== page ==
Censorship in television really relies on the person whom is watching either TV or a movie. But in most cases there is an underage kid who cannot watch certain things that should be censored and not all channels and movies are censored. Programs shown over television may contain offensive language or visuals, which may be harmful for the viewers like children. I believe that all programs on television should be censored by the government or a responsible group or even
By limiting the amount of time children watch television it is less aggression they may be viewing. Also a parent needs to be more involved in what shows are appropriate for their children to watch (163). Secondly, in a Diane Swanbrow article a study done by Psychological Science reports that, “People who play violent video games and watch violent movies are numb to the pain and suffering of other” (165). There was an article by Jon Bardin a writer for, Los Angeles Times that states, “Kids who play games like “Manhunt” and “Grand Theft Auto” are more likely to drive recklessly, according to a new study published in the academic journal Psychology of Popular Media Culture. On the other note, well-known author Gerard Jones states, “I am going to argue that it’s (violent entertainment) helped hundreds of people for everyone its hurt, and that it can help far more if we learn to use it well” (184).
A major reason for this is that studies show that, for a young child, “Part of the increase in aggressive behavior is linked to the amount of time children are allowed to play video games. In one study by Walsh (2000), a majority of teens admitted that their parents do not impose a time limit on the number of hours they are allowed to play video games” (A. Norcia). Social skills are a very important part of growing up. Most behavioral problems can happen from having a lack or deficiency in social skill, which may lead to very high level of anxiety and anger that will have a negative effect on social skills. So by being in a social environment will help promote social skills.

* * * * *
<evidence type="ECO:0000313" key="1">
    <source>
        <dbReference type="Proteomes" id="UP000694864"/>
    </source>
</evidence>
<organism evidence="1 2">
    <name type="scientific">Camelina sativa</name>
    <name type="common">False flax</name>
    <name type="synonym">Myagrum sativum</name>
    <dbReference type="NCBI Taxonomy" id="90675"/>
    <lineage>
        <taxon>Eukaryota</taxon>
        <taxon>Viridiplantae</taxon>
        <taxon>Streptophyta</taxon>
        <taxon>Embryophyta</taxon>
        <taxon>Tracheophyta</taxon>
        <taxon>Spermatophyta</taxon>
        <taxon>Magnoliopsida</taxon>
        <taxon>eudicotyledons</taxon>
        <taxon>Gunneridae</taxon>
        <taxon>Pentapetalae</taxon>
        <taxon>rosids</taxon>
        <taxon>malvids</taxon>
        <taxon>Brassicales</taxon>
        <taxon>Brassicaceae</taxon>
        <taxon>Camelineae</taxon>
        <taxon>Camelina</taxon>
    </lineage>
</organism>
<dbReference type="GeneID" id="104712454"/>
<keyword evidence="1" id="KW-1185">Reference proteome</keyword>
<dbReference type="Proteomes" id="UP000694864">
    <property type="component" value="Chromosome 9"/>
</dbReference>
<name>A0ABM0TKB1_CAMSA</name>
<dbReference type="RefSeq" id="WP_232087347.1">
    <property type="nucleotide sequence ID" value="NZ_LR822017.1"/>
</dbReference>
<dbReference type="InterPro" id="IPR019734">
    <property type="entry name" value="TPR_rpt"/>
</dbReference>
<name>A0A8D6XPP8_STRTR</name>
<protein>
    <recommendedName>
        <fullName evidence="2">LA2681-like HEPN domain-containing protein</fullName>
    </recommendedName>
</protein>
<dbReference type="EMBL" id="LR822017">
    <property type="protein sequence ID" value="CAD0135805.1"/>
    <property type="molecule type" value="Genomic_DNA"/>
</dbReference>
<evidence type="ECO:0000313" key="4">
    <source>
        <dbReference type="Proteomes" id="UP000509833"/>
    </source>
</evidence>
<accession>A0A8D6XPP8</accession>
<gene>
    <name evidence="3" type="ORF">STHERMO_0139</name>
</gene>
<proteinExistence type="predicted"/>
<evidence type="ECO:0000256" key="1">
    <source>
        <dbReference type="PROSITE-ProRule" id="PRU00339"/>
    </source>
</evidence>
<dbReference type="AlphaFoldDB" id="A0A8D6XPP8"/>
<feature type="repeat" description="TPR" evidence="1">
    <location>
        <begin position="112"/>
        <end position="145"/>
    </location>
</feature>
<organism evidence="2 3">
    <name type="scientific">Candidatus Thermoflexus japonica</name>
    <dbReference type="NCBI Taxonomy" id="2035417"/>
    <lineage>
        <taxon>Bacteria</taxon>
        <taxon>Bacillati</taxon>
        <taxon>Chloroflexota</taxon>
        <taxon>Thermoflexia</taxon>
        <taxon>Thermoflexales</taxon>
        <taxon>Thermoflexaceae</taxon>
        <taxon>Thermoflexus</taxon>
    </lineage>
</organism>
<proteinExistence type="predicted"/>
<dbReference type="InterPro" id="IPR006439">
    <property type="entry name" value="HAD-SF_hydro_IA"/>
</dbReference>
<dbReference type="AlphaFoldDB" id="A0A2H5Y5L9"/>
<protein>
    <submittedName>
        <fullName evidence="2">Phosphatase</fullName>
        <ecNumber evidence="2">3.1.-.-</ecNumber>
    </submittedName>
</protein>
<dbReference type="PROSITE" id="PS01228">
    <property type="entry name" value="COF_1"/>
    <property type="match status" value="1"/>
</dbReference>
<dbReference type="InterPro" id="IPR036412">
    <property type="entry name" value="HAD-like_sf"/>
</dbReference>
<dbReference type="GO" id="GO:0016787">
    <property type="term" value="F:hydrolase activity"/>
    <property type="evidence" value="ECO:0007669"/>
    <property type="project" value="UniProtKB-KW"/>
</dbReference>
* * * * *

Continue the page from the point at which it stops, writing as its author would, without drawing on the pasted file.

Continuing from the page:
Using my imagination with Barbie and her friends helped me to create many different scenarios for Barbie. I had each house set up differently, even each car set up differently. When you’re young I think that you use your imagination more than any other time in your life. Growing up my parents allowed me to watch TV and do other activities, but I had rather play with my Barbies instead. Or I would sit in front of the television and play with my Barbies.
It is easy for me to see something on TV and know that it wouldn’t be right to replicate it. For a young child this may not be the case. Children tend to act out what they see on TV with their friends at school. As an adult I can choose what to and what not to watch based on how much violence I wasn’t to see or how much I can take. For children, the parents have to monitor what they watch and heed the TV rating systems to insure their children are not getting an unhealthy dose of violence.